Many of the Chicago Blackhawks players have thrived in the team's first 12 games of the 2011-12 NHL season. Hockey is a team sport, but the 'Hawks have had plenty of impressive individual performances, thus far.
Despite the impressive individual performances, players are always looking to improve, and that's no different for the players on the Western Conference's first-place Chicago Blackhawks.
Not everyone on the team has had the most eye-catching start to the season, but it's a good thing the 'Hawks still have 70 more games remaining on the schedule for them to improve. However, the areas of improvement may be overshadowed by the 'Hawks' ability to tally two points in the standing column at such a rapid rate.
Bryan Bickell has played fairly well in the Chicago Blackhawks' first 12 games of the NHL season. He's gotten his name on the score sheet five times, tallying three goals and two assists, and it looks like his hand-eye coordination has improved because of how well he's been able to control the puck when it's been on his stick this season.
Defensively, Bickell has started taking advantage of his size and strength by upping his physicality on a regular basis.
Despite Bickell's successes, he still has to work on a certain aspect of his game. He's not afraid to fire the puck on net, nor should he be with the wicked wrister he has, but he needs to work on his accuracy. Far too often I see Bickell snipe a wrist shot from the top of the faceoff circles and have it go wide of the net.
Don't be surprised when Bickell continues to use the body and create scoring chances throughout the rest of the season. Bickell could quite possibly be a 20-goal scorer, if not more, this year.
Daniel Carcillo would've received a higher grade if he hadn't already served a two-game suspension this season. Despite the suspension, Carcillo has played with a cool head in his first eight games with the Chicago Blackhawks, only being sentenced to the penalty box once for two minutes.
Carcillo certainly is not a lethal weapon for the 'Hawks on offense, but he'll appear on the stat sheet every so often throughout the course of the regular season.
However, the less often the puck is on Carcillo's stick, the better off the Blackhawks are. He has a bit of an issue with puck control and coordination. Those two areas are definitely in need of improvement for Carcillo to be more effective on offense, but he'll begin to gel the more he plays with his linemates.
A "C" isn't the most impressive grade, but Carcillo will become more effective for the 'Hawks as the season progresses. Mark my words.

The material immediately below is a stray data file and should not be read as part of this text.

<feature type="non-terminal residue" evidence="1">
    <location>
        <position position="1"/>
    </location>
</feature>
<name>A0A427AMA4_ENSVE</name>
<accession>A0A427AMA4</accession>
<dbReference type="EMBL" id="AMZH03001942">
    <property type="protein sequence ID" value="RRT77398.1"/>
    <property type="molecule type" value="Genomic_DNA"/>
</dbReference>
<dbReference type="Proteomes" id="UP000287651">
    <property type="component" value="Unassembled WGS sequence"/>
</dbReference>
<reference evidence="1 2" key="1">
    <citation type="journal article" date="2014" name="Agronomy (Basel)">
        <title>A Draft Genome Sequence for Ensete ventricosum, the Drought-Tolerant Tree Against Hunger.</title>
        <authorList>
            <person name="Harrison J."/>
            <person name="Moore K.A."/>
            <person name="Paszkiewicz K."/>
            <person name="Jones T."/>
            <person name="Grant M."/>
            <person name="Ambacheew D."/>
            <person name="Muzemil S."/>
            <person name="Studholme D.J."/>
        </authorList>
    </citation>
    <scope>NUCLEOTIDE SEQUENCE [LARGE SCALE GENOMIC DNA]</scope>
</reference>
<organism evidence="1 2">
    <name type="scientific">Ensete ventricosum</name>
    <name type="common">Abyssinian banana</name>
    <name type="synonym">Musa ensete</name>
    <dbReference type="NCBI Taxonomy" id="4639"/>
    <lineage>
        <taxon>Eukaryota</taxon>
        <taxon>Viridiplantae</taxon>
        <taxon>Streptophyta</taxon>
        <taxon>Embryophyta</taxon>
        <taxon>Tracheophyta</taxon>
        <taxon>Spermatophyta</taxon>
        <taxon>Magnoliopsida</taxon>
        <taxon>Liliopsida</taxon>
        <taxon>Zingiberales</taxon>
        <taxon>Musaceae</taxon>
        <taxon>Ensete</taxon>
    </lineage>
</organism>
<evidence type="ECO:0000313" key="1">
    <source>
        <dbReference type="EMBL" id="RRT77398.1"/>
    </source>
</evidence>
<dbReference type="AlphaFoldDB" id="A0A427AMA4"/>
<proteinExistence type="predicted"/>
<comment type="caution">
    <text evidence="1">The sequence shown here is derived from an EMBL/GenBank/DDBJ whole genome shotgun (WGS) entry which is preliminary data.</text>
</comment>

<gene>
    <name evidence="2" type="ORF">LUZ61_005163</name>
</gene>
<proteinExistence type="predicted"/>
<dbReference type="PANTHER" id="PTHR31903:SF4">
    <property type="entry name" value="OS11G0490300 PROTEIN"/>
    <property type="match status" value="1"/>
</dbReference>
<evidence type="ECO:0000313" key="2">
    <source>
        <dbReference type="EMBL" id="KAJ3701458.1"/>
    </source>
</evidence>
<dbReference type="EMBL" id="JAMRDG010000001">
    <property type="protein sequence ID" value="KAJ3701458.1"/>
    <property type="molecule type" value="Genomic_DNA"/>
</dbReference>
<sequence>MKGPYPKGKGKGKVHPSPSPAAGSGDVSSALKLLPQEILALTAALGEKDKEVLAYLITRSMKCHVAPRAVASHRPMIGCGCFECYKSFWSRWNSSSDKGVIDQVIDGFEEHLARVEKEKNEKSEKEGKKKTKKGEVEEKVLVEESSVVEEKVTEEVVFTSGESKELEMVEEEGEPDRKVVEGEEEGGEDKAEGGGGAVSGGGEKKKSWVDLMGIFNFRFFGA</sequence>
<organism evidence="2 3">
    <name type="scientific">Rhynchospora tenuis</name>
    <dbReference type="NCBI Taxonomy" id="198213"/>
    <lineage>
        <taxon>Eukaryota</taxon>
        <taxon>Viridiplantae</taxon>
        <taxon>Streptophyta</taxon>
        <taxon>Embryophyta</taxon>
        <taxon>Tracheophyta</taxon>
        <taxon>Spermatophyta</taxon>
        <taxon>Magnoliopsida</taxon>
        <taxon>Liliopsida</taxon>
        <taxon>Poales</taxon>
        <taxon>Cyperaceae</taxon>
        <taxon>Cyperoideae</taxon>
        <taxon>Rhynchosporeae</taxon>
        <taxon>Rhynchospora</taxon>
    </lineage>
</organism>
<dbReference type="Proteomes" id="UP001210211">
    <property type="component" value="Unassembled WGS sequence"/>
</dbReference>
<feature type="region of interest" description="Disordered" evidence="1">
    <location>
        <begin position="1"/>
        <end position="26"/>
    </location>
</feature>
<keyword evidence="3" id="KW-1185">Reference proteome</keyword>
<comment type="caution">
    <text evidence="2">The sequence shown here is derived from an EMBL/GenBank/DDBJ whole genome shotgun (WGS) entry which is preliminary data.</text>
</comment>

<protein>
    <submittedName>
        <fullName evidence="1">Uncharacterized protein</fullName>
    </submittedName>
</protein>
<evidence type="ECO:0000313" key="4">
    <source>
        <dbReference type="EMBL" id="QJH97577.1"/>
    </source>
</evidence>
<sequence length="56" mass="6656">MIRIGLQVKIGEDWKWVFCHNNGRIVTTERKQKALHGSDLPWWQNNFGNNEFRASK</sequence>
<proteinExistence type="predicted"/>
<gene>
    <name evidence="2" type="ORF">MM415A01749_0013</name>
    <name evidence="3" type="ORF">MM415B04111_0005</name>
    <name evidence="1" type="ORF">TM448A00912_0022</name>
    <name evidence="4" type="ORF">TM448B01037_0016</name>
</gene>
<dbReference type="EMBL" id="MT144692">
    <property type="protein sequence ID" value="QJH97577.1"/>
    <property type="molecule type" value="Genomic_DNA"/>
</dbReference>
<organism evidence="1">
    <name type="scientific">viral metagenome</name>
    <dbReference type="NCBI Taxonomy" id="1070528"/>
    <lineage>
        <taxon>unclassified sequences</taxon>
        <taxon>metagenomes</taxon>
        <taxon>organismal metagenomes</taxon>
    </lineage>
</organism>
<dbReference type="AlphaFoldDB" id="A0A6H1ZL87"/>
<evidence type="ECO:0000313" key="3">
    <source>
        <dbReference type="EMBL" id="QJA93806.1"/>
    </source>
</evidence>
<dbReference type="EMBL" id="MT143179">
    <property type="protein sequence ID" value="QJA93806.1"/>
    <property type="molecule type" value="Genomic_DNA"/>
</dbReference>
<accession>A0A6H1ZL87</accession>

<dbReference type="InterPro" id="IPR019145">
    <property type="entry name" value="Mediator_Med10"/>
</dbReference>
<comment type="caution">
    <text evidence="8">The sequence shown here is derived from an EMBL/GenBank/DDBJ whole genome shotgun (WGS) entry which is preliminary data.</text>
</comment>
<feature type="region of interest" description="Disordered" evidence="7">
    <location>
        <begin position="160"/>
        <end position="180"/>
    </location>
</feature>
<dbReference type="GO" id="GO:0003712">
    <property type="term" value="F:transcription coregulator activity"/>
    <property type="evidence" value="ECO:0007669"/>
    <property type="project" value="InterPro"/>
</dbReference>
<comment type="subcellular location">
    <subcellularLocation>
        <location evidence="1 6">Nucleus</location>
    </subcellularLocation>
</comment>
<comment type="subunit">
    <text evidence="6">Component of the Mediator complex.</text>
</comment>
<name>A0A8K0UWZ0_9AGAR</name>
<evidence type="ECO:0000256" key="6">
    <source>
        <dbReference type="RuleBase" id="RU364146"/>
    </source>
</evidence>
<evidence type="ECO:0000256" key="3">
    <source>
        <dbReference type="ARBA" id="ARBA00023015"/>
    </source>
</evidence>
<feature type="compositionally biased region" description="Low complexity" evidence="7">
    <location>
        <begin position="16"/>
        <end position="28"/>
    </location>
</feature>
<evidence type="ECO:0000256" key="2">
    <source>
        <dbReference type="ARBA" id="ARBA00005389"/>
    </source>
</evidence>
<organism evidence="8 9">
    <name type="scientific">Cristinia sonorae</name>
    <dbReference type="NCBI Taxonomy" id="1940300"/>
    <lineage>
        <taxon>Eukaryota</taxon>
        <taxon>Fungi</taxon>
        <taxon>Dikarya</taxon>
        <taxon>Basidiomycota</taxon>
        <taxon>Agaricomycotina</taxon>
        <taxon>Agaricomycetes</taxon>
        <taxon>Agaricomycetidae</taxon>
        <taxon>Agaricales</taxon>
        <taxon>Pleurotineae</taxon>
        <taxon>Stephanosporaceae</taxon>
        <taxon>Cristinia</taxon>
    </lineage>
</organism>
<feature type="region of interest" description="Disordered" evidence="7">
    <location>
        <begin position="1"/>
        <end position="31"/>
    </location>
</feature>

Corey Crawford has picked up where he left off in the 2011 Western Conference quarterfinals, despite the Chicago Blackhawks' first-round elimination.
Craw has stopped nearly 92 percent of the shots he's faced, and he's making an early case for the Vezina Trophy awarded to the NHL's best goaltender at the end of the season.
There have been numerous instances where Crawford stoned his opponent on a breakaway, including his breakaway save on Eric Staal of the Carolina Hurricanes, followed by his save on Staal's penalty shot.
Crawford's netminding can take the 'Hawks a long way if he continue to plays at the level he has been. Craw's teammates are getting a lot of attention by making plenty of plays in front of him, but Crawford's teammates know how important Corey's play has been to the team's success, especially in the shootouts, thus far.
Patrick Kane is the real deal. Kaner has scored 12 points in as many games, and he's looking like the point-per-night player I suspected he would be prior to the start of the 2011-12 NHL season.
After watching Kane thus far in 2011, it's obvious he dedicated his summer to working on his game. He's always been fast, but he looks that much faster when he skates through the open ice.
Kane has never been the biggest guy on the ice, but he's been holding his own when there's a cluster of guys fighting for the puck in the offensive zone. He definitely put on some muscle over the summer, and it's showing.
Kaner has stepped up big time when Joel Quenneville has called on him in important situations, especially with his play at center. It looks like Q's experiment is permanent, and that's been one of the most significant changes made to the 'Hawks' lines.
The 10 points Patrick Sharp has tallied in the Chicago Blackhawks' first 12 games are self-explanatory. He has a plus-minus of six. There's not much more Sharp can do to help the team succeed.
I'm a bit worried about Sharp, though. Despite his strong start, he doesn't look like he has the same energy on the ice as he's had in the past. This could very well relate to the emergency appendectomy surgery he underwent over the summer.
I'm not worrying too much about Sharp because of how productive he's been on the ice this season. He'll regain the stamina and strength he lost from the surgery, and he'll become the sharpshooter everyone in Chicago knows he is in no time.